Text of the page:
Recent University of Illinois research confirms the swine industry has come a long way in the past 10 years to improve pig transportation and handling.
In this study led by graduate student Chad Pilcher, researchers discovered an optimum allocation of floor space per pig during transport and a longer journey time allow pigs to better handle transportation stress.
Mike Ellis, U of I professor of animal sciences, says their research started 10 years ago when it became apparent losses of pigs during the transportation process had increased since the early 1990s. This caused great concern in the swine industry from both an animal welfare and economic perspective.
"Our goal was to understand why those losses were occurring and develop approaches to minimize them," Ellis explains. "Significant funding from the National Pork Board and several commercial companies, including ELANCO Animal Health and The Maschhoffs, allowed us to perform research in a controlled, commercial setting. It's a great example of how the industry came together to attack a problem and make positive change."
One of the challenges of this type of research is controlling the factors such as animal handling that contribute to losses. By working with commercial producers to perform on-farm research, Ellis's team was better able to control who worked with the pigs and how they were handled while remaining in typical commercial conditions.
"We were able to perform controlled research where the pigs were handled the same so we could evaluate journey time and floor space," Ellis notes. "We discovered that the lower the floor space available per pig, the higher the losses can be. However, there is evidence that you can give them too much floor space. When pigs are transported, they are more likely to be thrown about if there is too much open space. If they are closer, but not too close, they can help support each other."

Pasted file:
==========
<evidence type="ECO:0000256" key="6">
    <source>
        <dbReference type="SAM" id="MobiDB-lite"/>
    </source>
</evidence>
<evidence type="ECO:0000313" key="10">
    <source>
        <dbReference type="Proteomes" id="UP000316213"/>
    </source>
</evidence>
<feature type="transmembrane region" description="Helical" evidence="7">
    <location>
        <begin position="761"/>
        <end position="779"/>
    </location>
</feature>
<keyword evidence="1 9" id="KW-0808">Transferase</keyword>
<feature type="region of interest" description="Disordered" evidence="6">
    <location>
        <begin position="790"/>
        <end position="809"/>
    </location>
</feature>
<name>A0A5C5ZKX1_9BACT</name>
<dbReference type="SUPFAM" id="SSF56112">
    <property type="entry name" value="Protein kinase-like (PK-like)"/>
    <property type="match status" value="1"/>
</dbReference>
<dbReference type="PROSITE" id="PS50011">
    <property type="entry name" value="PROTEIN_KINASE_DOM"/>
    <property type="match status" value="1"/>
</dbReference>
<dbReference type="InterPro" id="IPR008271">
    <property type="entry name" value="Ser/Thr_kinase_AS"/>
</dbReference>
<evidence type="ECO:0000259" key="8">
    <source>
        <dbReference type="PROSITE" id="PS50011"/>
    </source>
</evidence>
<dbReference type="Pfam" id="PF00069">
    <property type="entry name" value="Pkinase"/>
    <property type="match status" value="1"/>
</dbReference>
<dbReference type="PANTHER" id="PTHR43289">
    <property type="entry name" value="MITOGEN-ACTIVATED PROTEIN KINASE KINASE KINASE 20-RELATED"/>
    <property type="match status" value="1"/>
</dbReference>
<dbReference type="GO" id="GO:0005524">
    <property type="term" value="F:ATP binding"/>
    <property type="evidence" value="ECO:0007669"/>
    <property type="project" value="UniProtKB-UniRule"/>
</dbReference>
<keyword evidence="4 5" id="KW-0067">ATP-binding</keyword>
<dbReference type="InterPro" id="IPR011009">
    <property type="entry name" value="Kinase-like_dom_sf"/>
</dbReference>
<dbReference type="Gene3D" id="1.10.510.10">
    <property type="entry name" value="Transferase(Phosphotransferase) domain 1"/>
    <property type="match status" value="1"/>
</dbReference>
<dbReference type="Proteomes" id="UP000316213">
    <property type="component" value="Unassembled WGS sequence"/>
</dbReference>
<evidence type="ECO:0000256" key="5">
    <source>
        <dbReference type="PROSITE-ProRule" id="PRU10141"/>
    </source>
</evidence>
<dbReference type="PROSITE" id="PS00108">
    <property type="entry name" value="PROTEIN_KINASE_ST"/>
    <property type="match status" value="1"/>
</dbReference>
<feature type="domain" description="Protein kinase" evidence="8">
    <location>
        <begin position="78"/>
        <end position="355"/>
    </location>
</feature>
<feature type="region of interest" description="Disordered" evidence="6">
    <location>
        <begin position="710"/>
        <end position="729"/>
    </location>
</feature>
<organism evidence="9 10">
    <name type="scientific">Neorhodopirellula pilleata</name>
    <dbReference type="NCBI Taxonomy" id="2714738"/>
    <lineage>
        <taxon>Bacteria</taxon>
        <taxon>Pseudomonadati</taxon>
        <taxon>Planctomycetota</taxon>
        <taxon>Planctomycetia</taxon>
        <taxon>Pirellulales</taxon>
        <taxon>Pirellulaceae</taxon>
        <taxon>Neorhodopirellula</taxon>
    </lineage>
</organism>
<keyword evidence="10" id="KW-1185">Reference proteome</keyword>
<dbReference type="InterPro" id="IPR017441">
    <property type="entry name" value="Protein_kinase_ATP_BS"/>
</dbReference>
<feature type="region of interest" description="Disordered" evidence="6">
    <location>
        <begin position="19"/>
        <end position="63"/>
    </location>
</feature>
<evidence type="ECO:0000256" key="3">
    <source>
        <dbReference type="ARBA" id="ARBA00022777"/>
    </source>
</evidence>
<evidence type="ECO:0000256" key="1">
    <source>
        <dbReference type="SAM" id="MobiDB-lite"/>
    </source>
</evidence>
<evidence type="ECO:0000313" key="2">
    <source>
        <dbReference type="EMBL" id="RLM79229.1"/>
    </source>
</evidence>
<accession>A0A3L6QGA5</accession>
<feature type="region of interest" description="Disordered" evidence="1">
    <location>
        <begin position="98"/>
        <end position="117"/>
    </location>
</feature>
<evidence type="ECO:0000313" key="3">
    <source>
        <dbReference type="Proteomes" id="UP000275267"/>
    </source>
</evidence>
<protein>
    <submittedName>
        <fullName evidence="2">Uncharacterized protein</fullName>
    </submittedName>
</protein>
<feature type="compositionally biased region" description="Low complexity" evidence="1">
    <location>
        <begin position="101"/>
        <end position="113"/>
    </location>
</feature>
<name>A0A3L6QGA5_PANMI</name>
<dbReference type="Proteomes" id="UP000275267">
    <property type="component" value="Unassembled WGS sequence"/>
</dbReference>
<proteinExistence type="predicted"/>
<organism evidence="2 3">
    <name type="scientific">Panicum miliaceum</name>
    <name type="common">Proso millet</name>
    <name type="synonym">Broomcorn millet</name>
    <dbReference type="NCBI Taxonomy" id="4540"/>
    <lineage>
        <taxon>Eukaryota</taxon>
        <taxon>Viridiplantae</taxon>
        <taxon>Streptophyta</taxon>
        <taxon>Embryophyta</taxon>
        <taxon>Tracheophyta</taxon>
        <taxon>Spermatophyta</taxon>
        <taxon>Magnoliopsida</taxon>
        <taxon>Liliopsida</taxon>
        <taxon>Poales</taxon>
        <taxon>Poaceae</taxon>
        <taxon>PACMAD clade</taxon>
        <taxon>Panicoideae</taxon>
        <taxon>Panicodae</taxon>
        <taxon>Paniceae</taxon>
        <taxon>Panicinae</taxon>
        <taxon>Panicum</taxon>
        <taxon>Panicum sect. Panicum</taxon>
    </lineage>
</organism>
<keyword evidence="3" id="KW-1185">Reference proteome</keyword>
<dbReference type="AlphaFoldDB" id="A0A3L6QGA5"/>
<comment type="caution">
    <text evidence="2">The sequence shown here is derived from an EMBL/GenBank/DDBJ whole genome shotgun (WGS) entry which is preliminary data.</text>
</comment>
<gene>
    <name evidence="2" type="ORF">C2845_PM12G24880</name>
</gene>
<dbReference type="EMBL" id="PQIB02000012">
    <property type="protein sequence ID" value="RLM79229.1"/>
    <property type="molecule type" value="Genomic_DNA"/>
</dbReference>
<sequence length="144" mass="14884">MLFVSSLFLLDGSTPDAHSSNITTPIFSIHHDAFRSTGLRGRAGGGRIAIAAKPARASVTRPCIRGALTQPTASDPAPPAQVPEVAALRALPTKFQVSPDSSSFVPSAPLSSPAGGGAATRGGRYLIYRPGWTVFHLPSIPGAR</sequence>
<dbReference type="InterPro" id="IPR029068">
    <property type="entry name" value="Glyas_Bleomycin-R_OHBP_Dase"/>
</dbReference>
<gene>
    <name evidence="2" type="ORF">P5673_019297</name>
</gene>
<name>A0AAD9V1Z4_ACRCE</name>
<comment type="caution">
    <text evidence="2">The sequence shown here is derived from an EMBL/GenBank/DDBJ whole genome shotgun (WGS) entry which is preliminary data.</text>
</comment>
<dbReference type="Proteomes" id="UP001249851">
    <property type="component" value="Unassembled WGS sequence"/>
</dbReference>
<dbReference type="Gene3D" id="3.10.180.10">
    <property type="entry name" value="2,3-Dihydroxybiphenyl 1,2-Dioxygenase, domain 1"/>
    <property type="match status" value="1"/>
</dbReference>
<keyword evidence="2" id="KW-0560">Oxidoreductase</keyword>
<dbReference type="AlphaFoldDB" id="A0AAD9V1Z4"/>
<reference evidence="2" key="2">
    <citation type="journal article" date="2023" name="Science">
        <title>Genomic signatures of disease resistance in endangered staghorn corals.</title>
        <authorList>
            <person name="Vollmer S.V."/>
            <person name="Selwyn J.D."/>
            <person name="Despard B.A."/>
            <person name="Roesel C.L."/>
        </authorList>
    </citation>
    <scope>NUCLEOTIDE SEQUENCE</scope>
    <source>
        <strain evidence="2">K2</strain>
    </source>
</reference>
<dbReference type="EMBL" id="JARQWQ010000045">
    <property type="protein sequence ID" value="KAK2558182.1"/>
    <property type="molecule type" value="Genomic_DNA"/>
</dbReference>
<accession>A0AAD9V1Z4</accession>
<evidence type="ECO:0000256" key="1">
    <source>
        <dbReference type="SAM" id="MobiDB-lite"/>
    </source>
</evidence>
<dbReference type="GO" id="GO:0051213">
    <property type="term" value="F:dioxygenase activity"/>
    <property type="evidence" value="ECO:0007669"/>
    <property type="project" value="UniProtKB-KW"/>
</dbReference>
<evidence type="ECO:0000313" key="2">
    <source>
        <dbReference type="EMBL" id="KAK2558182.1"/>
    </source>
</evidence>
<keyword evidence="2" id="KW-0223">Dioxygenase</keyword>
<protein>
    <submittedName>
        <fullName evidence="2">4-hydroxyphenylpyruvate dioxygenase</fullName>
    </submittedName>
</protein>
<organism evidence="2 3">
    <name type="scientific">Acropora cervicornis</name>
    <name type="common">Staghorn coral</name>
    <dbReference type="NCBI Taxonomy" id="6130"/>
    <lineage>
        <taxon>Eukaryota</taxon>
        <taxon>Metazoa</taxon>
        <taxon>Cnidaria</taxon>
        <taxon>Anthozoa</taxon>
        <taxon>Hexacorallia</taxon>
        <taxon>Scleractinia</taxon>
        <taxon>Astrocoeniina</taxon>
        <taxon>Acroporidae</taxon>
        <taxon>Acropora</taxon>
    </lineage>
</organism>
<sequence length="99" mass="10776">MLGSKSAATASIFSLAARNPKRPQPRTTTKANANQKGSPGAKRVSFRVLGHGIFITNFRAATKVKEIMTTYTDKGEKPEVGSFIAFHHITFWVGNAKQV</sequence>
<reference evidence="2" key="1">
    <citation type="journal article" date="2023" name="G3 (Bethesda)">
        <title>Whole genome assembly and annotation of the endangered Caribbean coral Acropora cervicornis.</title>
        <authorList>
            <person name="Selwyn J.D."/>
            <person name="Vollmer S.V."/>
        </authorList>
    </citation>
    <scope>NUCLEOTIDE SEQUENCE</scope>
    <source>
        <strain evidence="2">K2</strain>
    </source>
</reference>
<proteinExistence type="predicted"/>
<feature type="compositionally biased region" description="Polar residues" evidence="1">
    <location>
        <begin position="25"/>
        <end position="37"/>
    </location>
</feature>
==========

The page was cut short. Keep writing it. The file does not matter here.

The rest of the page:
Journey time also affected the pig's ability to handle the stress of loading and unloading.
"There's not much research on this topic as it pertains to transportation loss," he adds. "But we have evidence that suggests short journey times could actually lead to higher incidences of losses because the pigs need a minimum amount of time to recover from the stress of loading at the farm. Normally, a pig will recover if given enough time. On short journeys, you may superimpose the stress of unloading onto animals who haven't yet recovered from the stress of loading."
Although previous recommendations from Ellis and his team of researchers regarding floor allocation space have resulted in lower transportation losses (less than half of a percent of pigs in most well-managed systems), it remains a concern because the producer has invested a great amount of money to get pigs to that stage.
Co-author Bradley Wolter, chief operating officer of The Maschhoffs in Carlyle, says working with the Ellis lab has allowed their company to lower pig losses within the supply chain between The Maschhoffs and its customers by more than one percentage unit.
"The 1% reduction experienced in animal losses during transport and handling represent pigs that are carrying the full value of current market prices and creates a significant impact to the profitability of the company," Wolter notes. "Moreover, minimizing the loss of pigs within our production system is a moral obligation we have to society that is consistent with our core values. This important area of research continues to enhance our understanding of how we can achieve this very important commitment."